Uchi Uke Gyaku Zuki Stepping

Uchi Uke Gyaku Zuki Stepping

In this video, we’re going to be working on a basic shotokan combination comprising of uchi uke gyaku zuki (inside block reverse punch). We will be stepping forward and stepping back.

This is a great exercise for coordinating arms and legs to help you move faster, more efficient.

Many years ago, we used to have uchi uke gyakuzuki (inside block reverse punch) as one of the combinations for 8th Kyu Red Belt.

People used to really struggle with changing the arms at the half way stage of this karate combination.

When you practice this basic shotokan combination, you have to change your arms at the halfway point. You utilize body dynamics and the change of arms with the step, as you practice, this does become much easier, but it is very confusing at first.

Start from a left gedan barai with a right gyaku zuki reverse punch.

As you step forward with the right leg, drive the front left knee forward very slightly, no pressure on the knee itself, this is a very small movement, but it does initiate the step.
Also drive off that back leg as you start to step. So as you drive off the back leg and drive the front knee forward, prepare the arms immediately.

So as the right leg comes forward, the left arm is going to punch. But this is just a preparation and the fist can be open or closed back of the hand up.

As you step up with the back leg, pull the right arm back to the opposite hip. This is a great exercise for coordinating the arms with the step.

The right blocking arm pulls back to the opposite hip, just above the hip and because you are blocking Chudan (mid level). Try not to be too high with the right fist. At the half way point, the body is in a shomen (square position).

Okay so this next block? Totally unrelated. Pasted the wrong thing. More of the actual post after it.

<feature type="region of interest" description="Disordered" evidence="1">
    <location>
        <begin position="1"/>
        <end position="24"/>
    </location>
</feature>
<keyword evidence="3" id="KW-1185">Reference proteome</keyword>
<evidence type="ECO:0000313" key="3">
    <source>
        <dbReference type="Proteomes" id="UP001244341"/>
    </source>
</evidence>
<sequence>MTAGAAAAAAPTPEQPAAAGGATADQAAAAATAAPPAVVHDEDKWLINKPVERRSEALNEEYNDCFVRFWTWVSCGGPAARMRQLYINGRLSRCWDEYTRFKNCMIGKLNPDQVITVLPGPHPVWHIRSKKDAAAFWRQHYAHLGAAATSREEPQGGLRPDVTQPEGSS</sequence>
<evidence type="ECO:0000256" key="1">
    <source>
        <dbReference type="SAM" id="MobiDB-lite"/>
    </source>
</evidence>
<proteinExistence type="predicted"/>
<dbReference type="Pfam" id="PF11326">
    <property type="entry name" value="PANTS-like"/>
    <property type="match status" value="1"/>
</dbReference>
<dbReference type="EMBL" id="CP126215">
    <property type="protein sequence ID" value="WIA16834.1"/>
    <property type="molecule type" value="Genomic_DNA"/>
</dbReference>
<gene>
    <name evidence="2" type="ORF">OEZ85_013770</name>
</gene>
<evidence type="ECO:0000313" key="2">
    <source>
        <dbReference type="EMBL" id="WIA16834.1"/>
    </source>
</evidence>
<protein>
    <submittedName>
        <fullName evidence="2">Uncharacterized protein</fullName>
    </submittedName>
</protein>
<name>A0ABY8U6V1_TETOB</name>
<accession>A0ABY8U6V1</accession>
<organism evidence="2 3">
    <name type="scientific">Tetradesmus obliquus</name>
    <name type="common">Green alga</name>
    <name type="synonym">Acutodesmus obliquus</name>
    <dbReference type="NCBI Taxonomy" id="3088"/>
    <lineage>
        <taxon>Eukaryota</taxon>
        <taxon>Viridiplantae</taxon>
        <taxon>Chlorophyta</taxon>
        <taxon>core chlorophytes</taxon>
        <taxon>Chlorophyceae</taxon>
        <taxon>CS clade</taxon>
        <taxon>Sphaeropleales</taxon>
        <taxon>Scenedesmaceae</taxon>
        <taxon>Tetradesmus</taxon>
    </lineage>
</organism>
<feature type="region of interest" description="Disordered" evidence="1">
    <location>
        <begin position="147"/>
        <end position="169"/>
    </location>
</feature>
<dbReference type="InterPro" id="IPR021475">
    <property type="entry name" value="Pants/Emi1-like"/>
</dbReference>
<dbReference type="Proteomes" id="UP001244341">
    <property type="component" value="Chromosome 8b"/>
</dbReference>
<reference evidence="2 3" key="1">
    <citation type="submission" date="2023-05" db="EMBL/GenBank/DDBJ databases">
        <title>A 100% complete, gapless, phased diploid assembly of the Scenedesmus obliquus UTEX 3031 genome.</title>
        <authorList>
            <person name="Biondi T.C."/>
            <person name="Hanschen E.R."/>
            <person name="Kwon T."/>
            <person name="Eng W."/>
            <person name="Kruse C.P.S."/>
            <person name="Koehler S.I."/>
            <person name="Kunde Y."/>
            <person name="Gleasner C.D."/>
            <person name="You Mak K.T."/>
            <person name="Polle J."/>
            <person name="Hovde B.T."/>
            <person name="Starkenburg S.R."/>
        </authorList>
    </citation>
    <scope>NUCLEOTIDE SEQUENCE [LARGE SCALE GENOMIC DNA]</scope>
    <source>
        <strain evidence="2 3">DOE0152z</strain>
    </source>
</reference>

Both feet are on line at the half way point, we have our feet apart, but if you put your feet together that’s also fine. Now to step forward. We won’t cover the uchi ude uke block in too much detail as we have another video for that and there are different ways to practice inside block.

Drive off the left leg at the half way point. Drive the body forward, you should still be in the shomen (square position). These double technique combinations are excellent for working on the shomen (square position) and hanmi (side facing position).

As you land and block uchi uke rotate the body and hips into the hanmi (side facing) position and be sure and pull the left hikite (pulling hand) back sharply, then immediately punch with a gyaku zuki (reverse punch)

Now moving backwards. Pull your front leg back and at the same time soften the back legs knee.

Use the reverse punching arm to help the leg come back and use the front leg to help the arm come back.

So use both legs and arms together. As you start to step back the hikite arm wants to stretch forward, so just let the arm go quickly but lightly. Then drive off the front right leg to step back, alos drive the left stepping leg back sharply, along with the left side of the body.

As you land and block uchi uke rotate the body and hips into the hanmi (side facing) position and be sure and pull the left hikite (pulling hand) back sharply, then immediately punch with a gyaku zuki (reverse punch).

Practice slowly until you feel confident with the half way arm changing, try and coordinate legs and arms to help with this combination.

Uchi Uke Gyaku Zuki Tips

Make sure you block with the outside of the forearm and finish with a sharp rotation of the forearm.
Try and time the block with the body and hip rotation into the hanmi (side facing) position.
At the three quarter stage through the block, just before you finish the block, you’re in the shomen position. So just as you finish the block, you sharply go into the hanmi (side facing) position, after a complete stop on the block, you immediately punch gyaku zuki (reverse punch) and finish the punch in the Shomen (square) posotion.

Focus and work hard on the shotokan fundamentals, because this will make your karate much stronger and ready for the advanced karate at black belt.

Linden Huckle

About the author

Linden Huckle has been practicing and teaching karate for over 50 years and believes first and foremost, karateka should enjoy their karate. He says 'there is nothing better than seeing a person develop into a great person through their karate practice, while at the same time enjoying karate.'

Linden Huckle